They Say Suffering Will Make You Stronger—But It’s Not That Simple

Does suffering make us better people? Do we become better people? Are we kinder, stronger and more resilient? Is suffering a way to find meaning in our lives?

Given the suffering that so many people are going through these days, it would be great if they did. Around three-quarters of a million Americans have died of Covid, and those who loved them often didn’t get to say goodbye or hold a proper funeral. Millions lost their jobs and businesses. Millions had to have their lives halted or derail. People who live in isolation and hate one another have existed. Boredom, anxiety and fear are all common in the most fortunate.
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This suffering is valued in many religions. This, among other things is what it’s said to do for us. C.S. Lewis worried that we get too complacent and proud in our happiness; suffering wakes us up: “God whispers to us in our pleasures … but shouts in our pains: it is His megaphone to rouse a deaf world. It removes the veil; it plants the flag of truth within the fortress of the rebel soul.” Some take this to extremes. William Henry Atkinson, the president of the American Dental Association, reportedly said, “I wish there were no such thing as anesthesia! I do not think men should be prevented from passing through what from passing through what God intended them to endure.”

I don’t think any modern-day psychologists would go­­ this far, but some believe that great benefits can come from terrible experiences. Post-traumatic stress is something everyone has heard about. Growth. As Richard Tedeschi, one of the founders of the theory, puts it, after experiencing traumatic events, “People develop new understandings of themselves, the world they live in, how to relate to other people, the kind of future they might have and a better understanding of how to live life.”

This surely happens some of the time, but there’s reason to be skeptical that this is a common psychological process. Most studies in the area explore people’s perception of how they reacted to trauma; there is less evidence for actual concrete changes And a recent meta-analysis by Judith Mangelsdorf and her colleagues find that the same benefits said to occur after trauma also occur after major PositiveLife events can happen, even if people are not experiencing anything major, good or bad. Perhaps growth or the perception of it is something that happens over time. It’s possible that suffering doesn’t have much to do with it.

There is some positive news in psychological research. As George A. Bonanno discusses in his new book “The End of Trauma”, we are much better than we think we are at enduring traumatic experiences; resilience is the rule, not the exception. This experience will be mostly manageable. While there may not be a wave of communal growth after the collective suffering brought on by the pandemic, we won’t all get PTSD either.

You can’t go wrong. To use Nicholas Nassim Taleb’s term, we are Antifragile: “The resilient resists shocks and stays the same­; the antifragile gets better.” Some degree of life suffering turns out to have modest positive effects. In one set of studies, subjects were given a list of thirty-seven negative life events—physical assault, death of a loved one, and so on—and tallied up how many they had experienced in their lives. People who were lucky enough to not have such experiences turned out to be less sensitive to pain and more likely to panic about stress situations than the average person. (Importantly, though, those people with high levels of negative experience also showed the same pattern—there seems to be a sweet spot of intermediate suffering where we do best.)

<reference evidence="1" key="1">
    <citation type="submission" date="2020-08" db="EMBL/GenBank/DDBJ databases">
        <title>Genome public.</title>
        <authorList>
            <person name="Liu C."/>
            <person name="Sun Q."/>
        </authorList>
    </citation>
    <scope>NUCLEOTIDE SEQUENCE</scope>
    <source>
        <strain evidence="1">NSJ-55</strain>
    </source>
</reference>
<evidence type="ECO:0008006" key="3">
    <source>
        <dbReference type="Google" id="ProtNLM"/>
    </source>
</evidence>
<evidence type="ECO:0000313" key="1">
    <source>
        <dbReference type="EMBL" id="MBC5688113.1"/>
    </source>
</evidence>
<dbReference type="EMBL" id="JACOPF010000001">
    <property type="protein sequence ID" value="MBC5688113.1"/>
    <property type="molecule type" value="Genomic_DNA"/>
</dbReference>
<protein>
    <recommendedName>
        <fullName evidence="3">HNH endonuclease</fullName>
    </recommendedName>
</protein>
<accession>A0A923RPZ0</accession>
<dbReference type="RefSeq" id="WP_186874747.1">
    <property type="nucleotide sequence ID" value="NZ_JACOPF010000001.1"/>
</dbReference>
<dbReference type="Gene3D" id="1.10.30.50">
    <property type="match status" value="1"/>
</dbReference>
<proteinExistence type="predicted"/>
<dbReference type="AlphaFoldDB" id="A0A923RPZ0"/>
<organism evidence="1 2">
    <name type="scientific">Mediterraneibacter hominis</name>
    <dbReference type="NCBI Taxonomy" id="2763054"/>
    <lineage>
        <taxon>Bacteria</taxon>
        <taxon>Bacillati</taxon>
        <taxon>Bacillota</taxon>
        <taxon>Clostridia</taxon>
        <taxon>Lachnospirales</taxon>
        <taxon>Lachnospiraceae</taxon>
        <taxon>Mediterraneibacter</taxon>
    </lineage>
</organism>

Similar effects can be seen for kindness. People who haven’t suffered much in their lives are less likely to agree with claims like “It’s important to take care of people who are vulnerable” and “When I see someone hurt or in need, I feel a powerful urge to take care of them,” and are less likely to donate to needy strangers.

There is an important relationship between meaning and suffering. People who claim that they live a meaningful life experience more worry, anxiety, and stress than people who report that it is happy. People who report having the greatest sense of meaning are those living in poor countries with difficult lives. Contrary to this, countries where people feel the best tend to have a lot of security and prosperity. The jobs that people say are most meaningful, such as being a medical professional or a member of the clergy, often involve dealing with other people’s pain. When asked to describe the most meaningful experiences of our lives, we tend to think about those on the extremes, very pleasant—and very painful. And we often choose pursuits that we know will test us—everything from training for a marathon to raising children—because we know at a gut level that these are the pursuits that matter.

Now, there is a profound difference between the struggles we choose—our children, our careers, our hobbies—and suffering which is unchosen and unwelcome. What we choose to suffer is what will give us the best chance for joy, meaning and personal growth. However, even unchosen pain can inspire change. Many people have fled unsatisfying careers to pursue more fulfilling, challenging pursuits.

There’s no getting around it: It would have been better if the pandemic had never happened. We can still find some solace in these things. Not all suffering is bad. Some sufferers may find greater self-reliance and compassion. For the fortunate, suffering can provide meaning and purpose.


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